The Central community made a decision to create an independent school system and city.  That decision set economic wheels in motion that cannot be stopped, but the course and speed of those wheels can be influenced.  Central’s schools will grow.  People will build more houses.  New businesses will open.  Our ordinances will provide guidance and government agencies may facilitate discussion, but the direction of this community will ultimately be determined by our citizens. The cost of education, lifestyle and convenience will ultimately be paid through Economic Development or through taxes.  The challenge is to come to the table with our preferences pencilled in, and a willingness to hear other ideas and find the Economic Development solutions that are right for the community as a whole.  Like my daughter years ago, our Central is only a six year old, and we CAN have an influence on her as she grows, but we can’t stop her from growing up.

6 Comments

  1. Mike Mannino

    July 21, 2011 at 10:35 am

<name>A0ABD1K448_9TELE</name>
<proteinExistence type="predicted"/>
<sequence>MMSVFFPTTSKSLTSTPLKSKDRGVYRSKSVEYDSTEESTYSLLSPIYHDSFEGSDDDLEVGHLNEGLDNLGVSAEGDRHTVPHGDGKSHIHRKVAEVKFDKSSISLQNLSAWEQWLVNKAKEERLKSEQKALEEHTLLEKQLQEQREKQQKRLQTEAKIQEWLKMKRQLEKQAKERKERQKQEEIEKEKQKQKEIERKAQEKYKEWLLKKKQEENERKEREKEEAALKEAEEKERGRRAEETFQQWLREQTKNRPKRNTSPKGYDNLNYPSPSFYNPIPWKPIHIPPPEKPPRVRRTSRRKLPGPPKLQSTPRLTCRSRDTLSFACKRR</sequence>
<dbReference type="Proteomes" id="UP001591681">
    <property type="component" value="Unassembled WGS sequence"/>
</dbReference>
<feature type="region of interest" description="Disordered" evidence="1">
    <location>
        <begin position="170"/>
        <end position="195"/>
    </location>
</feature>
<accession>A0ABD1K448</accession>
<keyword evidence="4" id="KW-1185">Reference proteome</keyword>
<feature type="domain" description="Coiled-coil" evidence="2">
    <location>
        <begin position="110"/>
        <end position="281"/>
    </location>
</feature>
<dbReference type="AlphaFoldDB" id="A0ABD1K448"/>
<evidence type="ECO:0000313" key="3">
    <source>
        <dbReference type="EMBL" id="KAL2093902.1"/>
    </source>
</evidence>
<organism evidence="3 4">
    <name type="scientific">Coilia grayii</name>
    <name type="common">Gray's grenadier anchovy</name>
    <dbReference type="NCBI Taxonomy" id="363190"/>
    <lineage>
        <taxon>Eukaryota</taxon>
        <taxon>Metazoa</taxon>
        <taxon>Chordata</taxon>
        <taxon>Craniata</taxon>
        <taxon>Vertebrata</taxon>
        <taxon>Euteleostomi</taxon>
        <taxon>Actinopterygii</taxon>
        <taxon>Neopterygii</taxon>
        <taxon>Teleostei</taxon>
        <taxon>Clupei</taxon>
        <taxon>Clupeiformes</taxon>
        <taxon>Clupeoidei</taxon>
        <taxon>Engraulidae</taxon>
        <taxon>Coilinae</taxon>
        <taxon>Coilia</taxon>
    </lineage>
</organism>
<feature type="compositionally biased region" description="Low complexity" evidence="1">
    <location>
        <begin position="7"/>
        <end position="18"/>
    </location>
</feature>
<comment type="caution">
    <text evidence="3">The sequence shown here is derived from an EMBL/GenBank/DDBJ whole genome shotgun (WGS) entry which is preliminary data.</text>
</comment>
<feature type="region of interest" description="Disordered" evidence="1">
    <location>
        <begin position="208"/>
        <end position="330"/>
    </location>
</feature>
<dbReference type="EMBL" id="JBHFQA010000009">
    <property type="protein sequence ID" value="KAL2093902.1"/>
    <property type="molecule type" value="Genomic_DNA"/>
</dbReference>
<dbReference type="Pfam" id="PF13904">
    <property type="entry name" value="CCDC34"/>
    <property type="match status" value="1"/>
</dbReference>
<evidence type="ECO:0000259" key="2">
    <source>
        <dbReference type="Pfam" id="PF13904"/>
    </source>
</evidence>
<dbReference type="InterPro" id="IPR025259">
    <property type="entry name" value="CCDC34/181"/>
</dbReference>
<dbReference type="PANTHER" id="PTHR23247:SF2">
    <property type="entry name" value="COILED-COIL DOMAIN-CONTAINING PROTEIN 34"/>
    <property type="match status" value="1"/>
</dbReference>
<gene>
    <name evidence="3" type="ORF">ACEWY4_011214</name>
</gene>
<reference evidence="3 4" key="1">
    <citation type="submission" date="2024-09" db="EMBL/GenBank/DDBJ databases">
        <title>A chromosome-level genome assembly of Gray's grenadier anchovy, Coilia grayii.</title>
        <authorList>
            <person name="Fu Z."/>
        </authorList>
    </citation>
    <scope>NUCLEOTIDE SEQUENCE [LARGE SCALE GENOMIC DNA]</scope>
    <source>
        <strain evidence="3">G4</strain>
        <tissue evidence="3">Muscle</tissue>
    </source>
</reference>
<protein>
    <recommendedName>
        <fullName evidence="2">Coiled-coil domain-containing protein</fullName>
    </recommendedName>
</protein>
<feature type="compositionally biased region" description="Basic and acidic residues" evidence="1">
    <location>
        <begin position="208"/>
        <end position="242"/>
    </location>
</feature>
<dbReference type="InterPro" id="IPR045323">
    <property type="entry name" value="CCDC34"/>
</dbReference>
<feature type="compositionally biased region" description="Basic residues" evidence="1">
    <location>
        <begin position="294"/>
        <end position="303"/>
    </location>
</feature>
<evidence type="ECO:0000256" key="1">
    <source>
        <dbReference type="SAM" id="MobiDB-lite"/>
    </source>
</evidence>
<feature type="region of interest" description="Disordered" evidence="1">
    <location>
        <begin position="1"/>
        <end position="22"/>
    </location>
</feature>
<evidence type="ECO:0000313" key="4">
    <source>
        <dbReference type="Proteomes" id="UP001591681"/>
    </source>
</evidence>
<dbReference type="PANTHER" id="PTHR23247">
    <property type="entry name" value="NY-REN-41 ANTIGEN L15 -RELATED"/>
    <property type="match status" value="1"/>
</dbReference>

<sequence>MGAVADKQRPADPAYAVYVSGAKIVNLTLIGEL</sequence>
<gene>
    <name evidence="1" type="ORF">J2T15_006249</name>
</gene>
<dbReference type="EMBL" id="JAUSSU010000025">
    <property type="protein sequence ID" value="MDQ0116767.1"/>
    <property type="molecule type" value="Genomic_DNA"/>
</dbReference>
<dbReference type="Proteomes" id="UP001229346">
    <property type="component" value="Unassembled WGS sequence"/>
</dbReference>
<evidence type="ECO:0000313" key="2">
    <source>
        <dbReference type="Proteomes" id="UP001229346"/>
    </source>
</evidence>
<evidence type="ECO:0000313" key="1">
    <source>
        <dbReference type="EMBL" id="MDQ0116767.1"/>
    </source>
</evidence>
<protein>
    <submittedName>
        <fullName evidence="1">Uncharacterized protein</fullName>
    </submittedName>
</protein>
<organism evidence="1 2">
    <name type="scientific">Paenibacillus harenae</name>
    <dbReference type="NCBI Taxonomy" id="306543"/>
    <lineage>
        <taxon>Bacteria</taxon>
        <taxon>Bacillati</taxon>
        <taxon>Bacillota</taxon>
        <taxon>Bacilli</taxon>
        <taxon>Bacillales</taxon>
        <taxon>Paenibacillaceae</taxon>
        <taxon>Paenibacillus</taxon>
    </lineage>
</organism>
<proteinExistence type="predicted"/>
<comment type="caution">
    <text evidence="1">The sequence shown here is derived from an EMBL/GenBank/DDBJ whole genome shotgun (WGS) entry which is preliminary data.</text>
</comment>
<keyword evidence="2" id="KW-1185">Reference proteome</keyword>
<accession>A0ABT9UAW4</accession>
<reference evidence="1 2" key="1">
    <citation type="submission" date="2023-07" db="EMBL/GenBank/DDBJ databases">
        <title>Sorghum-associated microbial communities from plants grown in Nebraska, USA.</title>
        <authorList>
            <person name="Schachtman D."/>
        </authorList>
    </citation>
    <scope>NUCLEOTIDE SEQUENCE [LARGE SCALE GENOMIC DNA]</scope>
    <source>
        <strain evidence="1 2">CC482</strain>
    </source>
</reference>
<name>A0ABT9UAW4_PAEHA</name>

Great summary of both positions Dave. Realistically, neither side will get all they want out of this. How far and how fast becomes the real question that can be sensibly debated. As long as there is a thought process and planning behind how we proceed, things will go much easier with less turmoil. The Master Plan is a great start. Street planning with that would be an enhancement. Ordinances detailing requirements for infrastructure needs for develoments another. Restrictions on traffic counts that are based on real assumptions of peak loading. Lots of effort went into the master plan but it appears we have stopped and started in the direction of Economic Development. Till there is a clear story to tell about what we need and why with clear benefits, there will be little support for development.